Hyderabad: Mana ‘Tollywood’ (film industry) has made it to the Oxford dictionary and Telugus have a reason to celebrate. The definitive record of English language has released it’s 2019 list of new words on October 11th .
The long list has a set of new words that will be appearing in OED for the first time and Tollywood is one. Besides this are many new sub-entries, new sense additions to unrevised entries and colloquial words. Tollywood can be found at the ‘fourth’ place from the bottom, in the list of new entries. The OED explained it as ‘Telugu -language film industry, based in Hyderabad – Telangana.
This is important and iconic for many reasons. Firstly, the addition of a film industry’s name means that the industry itself has become globally famous. This is evident in the fact that many Telugu films enjoy a grand success in the USA and other international markets. Second, the dictionary also recognises the newly formed state of Telangana, as it describes Tollywood as being based out of “Hyderabad, Telangana”.
The second fact is critical. While Colin’s English Dictionary — another important archivist — has included Tollywood some time ago, it talks about the industry being based in Andhra Pradesh. The Oxford definition addresses the formation of the new state of Telangana and the industry’s base in Hyderabad. Through the latest dictionary update, Tollywood has found a much-needed global recognition. Tollywood oxford dictionary entry points extensive use of the word.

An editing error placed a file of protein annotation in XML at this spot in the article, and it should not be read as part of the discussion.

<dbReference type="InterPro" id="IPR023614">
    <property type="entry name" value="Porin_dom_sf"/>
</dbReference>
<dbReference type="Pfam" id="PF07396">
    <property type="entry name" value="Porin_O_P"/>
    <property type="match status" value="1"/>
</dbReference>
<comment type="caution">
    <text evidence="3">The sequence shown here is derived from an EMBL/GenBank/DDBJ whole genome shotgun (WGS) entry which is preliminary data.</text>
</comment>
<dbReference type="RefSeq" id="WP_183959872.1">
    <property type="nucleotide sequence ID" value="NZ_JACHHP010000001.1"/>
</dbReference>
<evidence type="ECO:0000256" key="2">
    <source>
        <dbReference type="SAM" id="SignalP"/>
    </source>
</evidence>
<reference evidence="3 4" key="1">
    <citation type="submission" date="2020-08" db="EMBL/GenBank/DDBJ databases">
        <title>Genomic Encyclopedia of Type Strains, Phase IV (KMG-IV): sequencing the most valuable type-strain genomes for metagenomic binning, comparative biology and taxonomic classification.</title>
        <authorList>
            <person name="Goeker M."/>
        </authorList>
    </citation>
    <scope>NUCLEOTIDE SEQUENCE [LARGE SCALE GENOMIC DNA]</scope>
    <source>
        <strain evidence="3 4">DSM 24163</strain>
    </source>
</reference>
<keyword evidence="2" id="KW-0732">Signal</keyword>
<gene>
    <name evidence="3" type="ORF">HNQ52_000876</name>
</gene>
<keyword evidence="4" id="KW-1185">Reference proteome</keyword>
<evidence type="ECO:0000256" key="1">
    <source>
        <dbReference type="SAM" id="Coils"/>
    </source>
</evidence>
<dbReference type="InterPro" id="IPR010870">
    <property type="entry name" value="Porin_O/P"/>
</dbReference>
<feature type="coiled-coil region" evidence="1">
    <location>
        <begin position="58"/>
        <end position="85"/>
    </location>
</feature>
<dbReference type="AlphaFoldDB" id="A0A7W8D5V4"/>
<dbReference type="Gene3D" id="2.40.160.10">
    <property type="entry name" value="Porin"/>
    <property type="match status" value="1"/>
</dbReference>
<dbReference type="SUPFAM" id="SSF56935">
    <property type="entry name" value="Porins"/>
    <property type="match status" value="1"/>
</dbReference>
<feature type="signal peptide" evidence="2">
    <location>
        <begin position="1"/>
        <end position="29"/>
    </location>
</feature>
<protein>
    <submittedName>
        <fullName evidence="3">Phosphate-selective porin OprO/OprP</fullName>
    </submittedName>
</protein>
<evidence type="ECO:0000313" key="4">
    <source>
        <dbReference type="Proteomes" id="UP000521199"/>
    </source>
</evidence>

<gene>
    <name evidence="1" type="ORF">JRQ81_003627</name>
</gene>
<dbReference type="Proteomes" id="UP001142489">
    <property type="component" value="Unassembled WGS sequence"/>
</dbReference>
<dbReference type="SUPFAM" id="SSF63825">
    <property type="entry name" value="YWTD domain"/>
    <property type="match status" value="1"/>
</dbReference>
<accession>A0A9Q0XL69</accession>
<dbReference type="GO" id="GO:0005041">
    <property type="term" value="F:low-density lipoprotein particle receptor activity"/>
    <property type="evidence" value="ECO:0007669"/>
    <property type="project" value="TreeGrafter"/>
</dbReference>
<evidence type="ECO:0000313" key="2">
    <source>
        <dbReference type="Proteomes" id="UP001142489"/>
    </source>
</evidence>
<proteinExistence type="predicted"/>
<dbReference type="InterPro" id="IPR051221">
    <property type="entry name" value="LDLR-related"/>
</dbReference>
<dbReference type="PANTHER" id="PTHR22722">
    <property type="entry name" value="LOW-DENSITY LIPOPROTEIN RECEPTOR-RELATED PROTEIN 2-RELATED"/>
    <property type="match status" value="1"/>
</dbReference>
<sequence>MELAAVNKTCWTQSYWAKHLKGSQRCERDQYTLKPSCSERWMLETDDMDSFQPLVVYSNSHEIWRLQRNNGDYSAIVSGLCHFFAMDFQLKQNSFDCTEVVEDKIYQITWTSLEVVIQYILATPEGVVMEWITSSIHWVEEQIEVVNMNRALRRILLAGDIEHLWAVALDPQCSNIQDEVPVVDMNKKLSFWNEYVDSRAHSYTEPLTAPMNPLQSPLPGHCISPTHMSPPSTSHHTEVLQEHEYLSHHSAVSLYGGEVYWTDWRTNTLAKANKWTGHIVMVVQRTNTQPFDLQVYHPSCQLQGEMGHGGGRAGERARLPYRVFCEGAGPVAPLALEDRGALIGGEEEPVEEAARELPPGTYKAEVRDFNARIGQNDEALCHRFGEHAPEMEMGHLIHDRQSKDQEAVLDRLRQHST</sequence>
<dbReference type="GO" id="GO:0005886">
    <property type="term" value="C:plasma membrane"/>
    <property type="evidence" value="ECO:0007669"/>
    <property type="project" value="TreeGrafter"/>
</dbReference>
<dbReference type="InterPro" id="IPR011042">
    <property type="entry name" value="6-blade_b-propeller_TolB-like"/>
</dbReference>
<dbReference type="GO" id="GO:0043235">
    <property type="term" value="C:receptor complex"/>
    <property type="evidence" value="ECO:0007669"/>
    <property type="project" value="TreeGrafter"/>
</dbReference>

The update also brings about an exciting piece of information. Did you know that there was another film industry called Tollywood in India? Oxford describes Tollywood as the Bengali film industry, which is based in Tollygunge in Kolkata as Noun1 and Tollywood Telugu film industry in Hyderabad as Noun2
The dictionary updates its pages every four months, and this time a few Indian words have found its way into it. They include , Ambari – A howdah ( a seat or throne on an elephant has been added. The age old Satta (illegal gambling ) and Angami (a member of Naga people inhabiting Nagaland), gets a global recognition too.
Famously used to identify a foreigner , the word Angrez makes it as well. Not to forget , Angrez a Hyderabadi Indian comedy movie turned out to be a superhit in 2005.
As a historical and descriptive dictionary, the Oxford dictionary also aims to track and record all adaptations of the English language, including a wide range of colloquial words. A few informal words that have stormed social media such as ‘Chillax’, ‘Whatevs’, and ‘Sumfin’ have also been recognised as legitimate words.
Apart from them, fake news gets a new sub-entry as well. The latest entry states that fake news is news that conveys or incorporates false, fabricated, or deliberately misleading information, or that is characterised as or accused of doing so.
Indian words that have made it to Oxford dictionary
- Ambari — A Canopied Howda*
- Angrez — An English (or British) perso*
- Satta — Gambling, betting; (now) esp. an illegal form of gambling in which bets are taken on the occurrence of numbers in a lottery*
- Angami — A member of Naga people inhabiting the state of Nagaland in north-eastern India
- Whatevs, int. and pron.: Used (typically in response to a question or statement) to indicate that the speaker is disinclined to engage with, or is indifferent to, the matter
- Chillax, v.: intransitive. To calm down and relax; to take it easy, to chill. Often in imperative: ‘relax’, ‘calm down’.